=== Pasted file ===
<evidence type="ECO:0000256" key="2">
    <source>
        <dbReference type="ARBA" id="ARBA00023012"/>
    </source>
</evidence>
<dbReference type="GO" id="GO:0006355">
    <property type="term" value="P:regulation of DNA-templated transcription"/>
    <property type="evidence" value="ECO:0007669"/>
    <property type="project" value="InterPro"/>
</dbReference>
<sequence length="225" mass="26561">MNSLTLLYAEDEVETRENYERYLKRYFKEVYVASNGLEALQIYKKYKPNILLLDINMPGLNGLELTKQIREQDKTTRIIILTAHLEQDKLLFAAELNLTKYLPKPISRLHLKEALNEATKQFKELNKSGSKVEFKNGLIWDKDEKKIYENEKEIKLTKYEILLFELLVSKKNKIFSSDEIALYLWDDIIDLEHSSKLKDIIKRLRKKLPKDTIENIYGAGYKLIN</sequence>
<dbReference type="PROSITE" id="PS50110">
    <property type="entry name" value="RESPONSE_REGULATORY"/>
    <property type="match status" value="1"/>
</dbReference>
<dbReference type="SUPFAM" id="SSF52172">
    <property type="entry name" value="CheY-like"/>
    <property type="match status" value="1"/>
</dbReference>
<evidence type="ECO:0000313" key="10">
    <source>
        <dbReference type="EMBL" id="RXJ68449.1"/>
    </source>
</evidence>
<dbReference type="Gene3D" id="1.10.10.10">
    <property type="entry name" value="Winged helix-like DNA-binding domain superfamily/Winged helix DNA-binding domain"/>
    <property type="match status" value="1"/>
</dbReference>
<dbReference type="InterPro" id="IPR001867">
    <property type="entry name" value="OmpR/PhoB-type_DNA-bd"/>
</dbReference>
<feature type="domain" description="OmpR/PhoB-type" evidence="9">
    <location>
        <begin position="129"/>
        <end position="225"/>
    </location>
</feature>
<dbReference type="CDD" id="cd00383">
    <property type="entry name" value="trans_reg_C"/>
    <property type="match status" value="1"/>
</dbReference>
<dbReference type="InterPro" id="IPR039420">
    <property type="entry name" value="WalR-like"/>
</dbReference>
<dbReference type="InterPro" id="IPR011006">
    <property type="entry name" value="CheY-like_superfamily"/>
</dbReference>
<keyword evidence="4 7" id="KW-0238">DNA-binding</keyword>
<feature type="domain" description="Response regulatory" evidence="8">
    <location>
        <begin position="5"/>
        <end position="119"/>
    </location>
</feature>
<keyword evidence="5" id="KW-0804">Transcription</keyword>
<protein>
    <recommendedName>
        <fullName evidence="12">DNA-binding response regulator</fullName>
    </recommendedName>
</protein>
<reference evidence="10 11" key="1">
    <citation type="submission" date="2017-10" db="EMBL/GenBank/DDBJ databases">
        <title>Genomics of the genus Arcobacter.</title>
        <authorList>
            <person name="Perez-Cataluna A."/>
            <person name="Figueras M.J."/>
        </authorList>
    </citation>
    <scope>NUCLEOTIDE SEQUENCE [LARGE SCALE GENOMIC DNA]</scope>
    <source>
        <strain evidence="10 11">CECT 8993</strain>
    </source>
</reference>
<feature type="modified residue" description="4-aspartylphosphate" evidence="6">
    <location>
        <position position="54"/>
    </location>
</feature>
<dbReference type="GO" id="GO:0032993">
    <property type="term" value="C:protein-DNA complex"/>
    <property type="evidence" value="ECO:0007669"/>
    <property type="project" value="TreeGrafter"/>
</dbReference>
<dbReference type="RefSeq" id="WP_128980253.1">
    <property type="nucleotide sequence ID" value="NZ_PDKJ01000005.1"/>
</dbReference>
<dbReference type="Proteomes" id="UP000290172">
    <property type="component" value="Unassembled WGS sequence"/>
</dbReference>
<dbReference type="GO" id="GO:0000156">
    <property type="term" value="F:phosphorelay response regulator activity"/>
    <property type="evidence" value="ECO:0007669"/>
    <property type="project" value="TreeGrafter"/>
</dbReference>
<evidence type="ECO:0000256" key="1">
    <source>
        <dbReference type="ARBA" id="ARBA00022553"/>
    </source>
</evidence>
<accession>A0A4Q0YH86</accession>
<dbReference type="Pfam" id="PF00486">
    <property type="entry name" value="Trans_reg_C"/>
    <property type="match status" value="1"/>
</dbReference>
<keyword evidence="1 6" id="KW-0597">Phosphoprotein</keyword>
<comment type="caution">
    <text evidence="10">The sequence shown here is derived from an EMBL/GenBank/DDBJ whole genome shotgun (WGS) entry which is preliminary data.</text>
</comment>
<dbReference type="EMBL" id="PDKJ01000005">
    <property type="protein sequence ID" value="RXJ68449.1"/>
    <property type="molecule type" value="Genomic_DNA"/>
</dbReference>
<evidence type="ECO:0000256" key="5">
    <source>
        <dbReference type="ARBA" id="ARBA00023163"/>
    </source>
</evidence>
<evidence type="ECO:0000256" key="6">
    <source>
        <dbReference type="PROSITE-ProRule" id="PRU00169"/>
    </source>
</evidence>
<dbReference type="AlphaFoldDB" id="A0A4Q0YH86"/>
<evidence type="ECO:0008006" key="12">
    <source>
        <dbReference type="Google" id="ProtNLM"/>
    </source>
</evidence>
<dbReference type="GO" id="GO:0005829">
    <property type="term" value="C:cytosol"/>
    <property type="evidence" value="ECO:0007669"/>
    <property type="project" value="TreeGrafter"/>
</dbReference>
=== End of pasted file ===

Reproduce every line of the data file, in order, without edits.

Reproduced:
<evidence type="ECO:0000256" key="2">
    <source>
        <dbReference type="ARBA" id="ARBA00023012"/>
    </source>
</evidence>
<dbReference type="GO" id="GO:0006355">
    <property type="term" value="P:regulation of DNA-templated transcription"/>
    <property type="evidence" value="ECO:0007669"/>
    <property type="project" value="InterPro"/>
</dbReference>
<sequence length="225" mass="26561">MNSLTLLYAEDEVETRENYERYLKRYFKEVYVASNGLEALQIYKKYKPNILLLDINMPGLNGLELTKQIREQDKTTRIIILTAHLEQDKLLFAAELNLTKYLPKPISRLHLKEALNEATKQFKELNKSGSKVEFKNGLIWDKDEKKIYENEKEIKLTKYEILLFELLVSKKNKIFSSDEIALYLWDDIIDLEHSSKLKDIIKRLRKKLPKDTIENIYGAGYKLIN</sequence>
<dbReference type="PROSITE" id="PS50110">
    <property type="entry name" value="RESPONSE_REGULATORY"/>
    <property type="match status" value="1"/>
</dbReference>
<dbReference type="SUPFAM" id="SSF52172">
    <property type="entry name" value="CheY-like"/>
    <property type="match status" value="1"/>
</dbReference>
<evidence type="ECO:0000313" key="10">
    <source>
        <dbReference type="EMBL" id="RXJ68449.1"/>
    </source>
</evidence>
<dbReference type="Gene3D" id="1.10.10.10">
    <property type="entry name" value="Winged helix-like DNA-binding domain superfamily/Winged helix DNA-binding domain"/>
    <property type="match status" value="1"/>
</dbReference>
<dbReference type="InterPro" id="IPR001867">
    <property type="entry name" value="OmpR/PhoB-type_DNA-bd"/>
</dbReference>
<feature type="domain" description="OmpR/PhoB-type" evidence="9">
    <location>
        <begin position="129"/>
        <end position="225"/>
    </location>
</feature>
<dbReference type="CDD" id="cd00383">
    <property type="entry name" value="trans_reg_C"/>
    <property type="match status" value="1"/>
</dbReference>
<dbReference type="InterPro" id="IPR039420">
    <property type="entry name" value="WalR-like"/>
</dbReference>
<dbReference type="InterPro" id="IPR011006">
    <property type="entry name" value="CheY-like_superfamily"/>
</dbReference>
<keyword evidence="4 7" id="KW-0238">DNA-binding</keyword>
<feature type="domain" description="Response regulatory" evidence="8">
    <location>
        <begin position="5"/>
        <end position="119"/>
    </location>
</feature>
<keyword evidence="5" id="KW-0804">Transcription</keyword>
<protein>
    <recommendedName>
        <fullName evidence="12">DNA-binding response regulator</fullName>
    </recommendedName>
</protein>
<reference evidence="10 11" key="1">
    <citation type="submission" date="2017-10" db="EMBL/GenBank/DDBJ databases">
        <title>Genomics of the genus Arcobacter.</title>
        <authorList>
            <person name="Perez-Cataluna A."/>
            <person name="Figueras M.J."/>
        </authorList>
    </citation>
    <scope>NUCLEOTIDE SEQUENCE [LARGE SCALE GENOMIC DNA]</scope>
    <source>
        <strain evidence="10 11">CECT 8993</strain>
    </source>
</reference>
<feature type="modified residue" description="4-aspartylphosphate" evidence="6">
    <location>
        <position position="54"/>
    </location>
</feature>
<dbReference type="GO" id="GO:0032993">
    <property type="term" value="C:protein-DNA complex"/>
    <property type="evidence" value="ECO:0007669"/>
    <property type="project" value="TreeGrafter"/>
</dbReference>
<dbReference type="RefSeq" id="WP_128980253.1">
    <property type="nucleotide sequence ID" value="NZ_PDKJ01000005.1"/>
</dbReference>
<dbReference type="Proteomes" id="UP000290172">
    <property type="component" value="Unassembled WGS sequence"/>
</dbReference>
<dbReference type="GO" id="GO:0000156">
    <property type="term" value="F:phosphorelay response regulator activity"/>
    <property type="evidence" value="ECO:0007669"/>
    <property type="project" value="TreeGrafter"/>
</dbReference>
<evidence type="ECO:0000256" key="1">
    <source>
        <dbReference type="ARBA" id="ARBA00022553"/>
    </source>
</evidence>
<accession>A0A4Q0YH86</accession>
<dbReference type="Pfam" id="PF00486">
    <property type="entry name" value="Trans_reg_C"/>
    <property type="match status" value="1"/>
</dbReference>
<keyword evidence="1 6" id="KW-0597">Phosphoprotein</keyword>
<comment type="caution">
    <text evidence="10">The sequence shown here is derived from an EMBL/GenBank/DDBJ whole genome shotgun (WGS) entry which is preliminary data.</text>
</comment>
<dbReference type="EMBL" id="PDKJ01000005">
    <property type="protein sequence ID" value="RXJ68449.1"/>
    <property type="molecule type" value="Genomic_DNA"/>
</dbReference>
<evidence type="ECO:0000256" key="5">
    <source>
        <dbReference type="ARBA" id="ARBA00023163"/>
    </source>
</evidence>
<evidence type="ECO:0000256" key="6">
    <source>
        <dbReference type="PROSITE-ProRule" id="PRU00169"/>
    </source>
</evidence>
<dbReference type="AlphaFoldDB" id="A0A4Q0YH86"/>
<evidence type="ECO:0008006" key="12">
    <source>
        <dbReference type="Google" id="ProtNLM"/>
    </source>
</evidence>
<dbReference type="GO" id="GO:0005829">
    <property type="term" value="C:cytosol"/>
    <property type="evidence" value="ECO:0007669"/>
    <property type="project" value="TreeGrafter"/>
</dbReference>